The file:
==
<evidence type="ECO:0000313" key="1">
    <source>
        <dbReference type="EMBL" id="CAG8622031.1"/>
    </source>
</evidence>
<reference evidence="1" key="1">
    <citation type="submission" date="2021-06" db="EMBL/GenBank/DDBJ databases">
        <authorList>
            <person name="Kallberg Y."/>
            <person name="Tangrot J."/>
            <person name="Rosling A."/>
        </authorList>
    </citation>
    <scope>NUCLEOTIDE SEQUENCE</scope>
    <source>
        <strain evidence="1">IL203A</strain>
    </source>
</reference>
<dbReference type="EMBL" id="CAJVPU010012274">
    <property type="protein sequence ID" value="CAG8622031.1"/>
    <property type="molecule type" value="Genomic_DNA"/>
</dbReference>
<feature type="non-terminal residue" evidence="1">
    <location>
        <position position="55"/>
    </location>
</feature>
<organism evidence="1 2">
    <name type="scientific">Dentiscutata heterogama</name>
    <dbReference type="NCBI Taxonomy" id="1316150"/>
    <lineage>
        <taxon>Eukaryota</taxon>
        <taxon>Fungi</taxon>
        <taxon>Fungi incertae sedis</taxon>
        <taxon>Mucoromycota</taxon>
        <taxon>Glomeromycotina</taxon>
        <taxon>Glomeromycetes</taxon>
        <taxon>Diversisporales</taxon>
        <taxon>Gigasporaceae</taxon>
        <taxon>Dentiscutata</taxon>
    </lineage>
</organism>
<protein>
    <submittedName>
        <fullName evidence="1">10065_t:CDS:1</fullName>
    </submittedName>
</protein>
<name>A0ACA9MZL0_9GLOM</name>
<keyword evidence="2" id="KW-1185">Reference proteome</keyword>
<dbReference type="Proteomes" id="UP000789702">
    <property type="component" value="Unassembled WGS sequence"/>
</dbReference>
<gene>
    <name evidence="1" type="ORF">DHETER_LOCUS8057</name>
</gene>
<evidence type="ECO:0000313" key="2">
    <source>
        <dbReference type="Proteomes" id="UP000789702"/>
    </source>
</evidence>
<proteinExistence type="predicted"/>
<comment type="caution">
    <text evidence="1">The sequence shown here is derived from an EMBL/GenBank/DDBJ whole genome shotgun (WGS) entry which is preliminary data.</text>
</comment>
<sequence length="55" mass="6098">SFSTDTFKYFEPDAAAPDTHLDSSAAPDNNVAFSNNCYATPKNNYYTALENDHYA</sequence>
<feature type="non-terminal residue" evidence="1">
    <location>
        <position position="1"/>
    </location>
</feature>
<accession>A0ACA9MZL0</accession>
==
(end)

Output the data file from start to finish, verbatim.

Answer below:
<evidence type="ECO:0000313" key="1">
    <source>
        <dbReference type="EMBL" id="CAG8622031.1"/>
    </source>
</evidence>
<reference evidence="1" key="1">
    <citation type="submission" date="2021-06" db="EMBL/GenBank/DDBJ databases">
        <authorList>
            <person name="Kallberg Y."/>
            <person name="Tangrot J."/>
            <person name="Rosling A."/>
        </authorList>
    </citation>
    <scope>NUCLEOTIDE SEQUENCE</scope>
    <source>
        <strain evidence="1">IL203A</strain>
    </source>
</reference>
<dbReference type="EMBL" id="CAJVPU010012274">
    <property type="protein sequence ID" value="CAG8622031.1"/>
    <property type="molecule type" value="Genomic_DNA"/>
</dbReference>
<feature type="non-terminal residue" evidence="1">
    <location>
        <position position="55"/>
    </location>
</feature>
<organism evidence="1 2">
    <name type="scientific">Dentiscutata heterogama</name>
    <dbReference type="NCBI Taxonomy" id="1316150"/>
    <lineage>
        <taxon>Eukaryota</taxon>
        <taxon>Fungi</taxon>
        <taxon>Fungi incertae sedis</taxon>
        <taxon>Mucoromycota</taxon>
        <taxon>Glomeromycotina</taxon>
        <taxon>Glomeromycetes</taxon>
        <taxon>Diversisporales</taxon>
        <taxon>Gigasporaceae</taxon>
        <taxon>Dentiscutata</taxon>
    </lineage>
</organism>
<protein>
    <submittedName>
        <fullName evidence="1">10065_t:CDS:1</fullName>
    </submittedName>
</protein>
<name>A0ACA9MZL0_9GLOM</name>
<keyword evidence="2" id="KW-1185">Reference proteome</keyword>
<dbReference type="Proteomes" id="UP000789702">
    <property type="component" value="Unassembled WGS sequence"/>
</dbReference>
<gene>
    <name evidence="1" type="ORF">DHETER_LOCUS8057</name>
</gene>
<evidence type="ECO:0000313" key="2">
    <source>
        <dbReference type="Proteomes" id="UP000789702"/>
    </source>
</evidence>
<proteinExistence type="predicted"/>
<comment type="caution">
    <text evidence="1">The sequence shown here is derived from an EMBL/GenBank/DDBJ whole genome shotgun (WGS) entry which is preliminary data.</text>
</comment>
<sequence length="55" mass="6098">SFSTDTFKYFEPDAAAPDTHLDSSAAPDNNVAFSNNCYATPKNNYYTALENDHYA</sequence>
<feature type="non-terminal residue" evidence="1">
    <location>
        <position position="1"/>
    </location>
</feature>
<accession>A0ACA9MZL0</accession>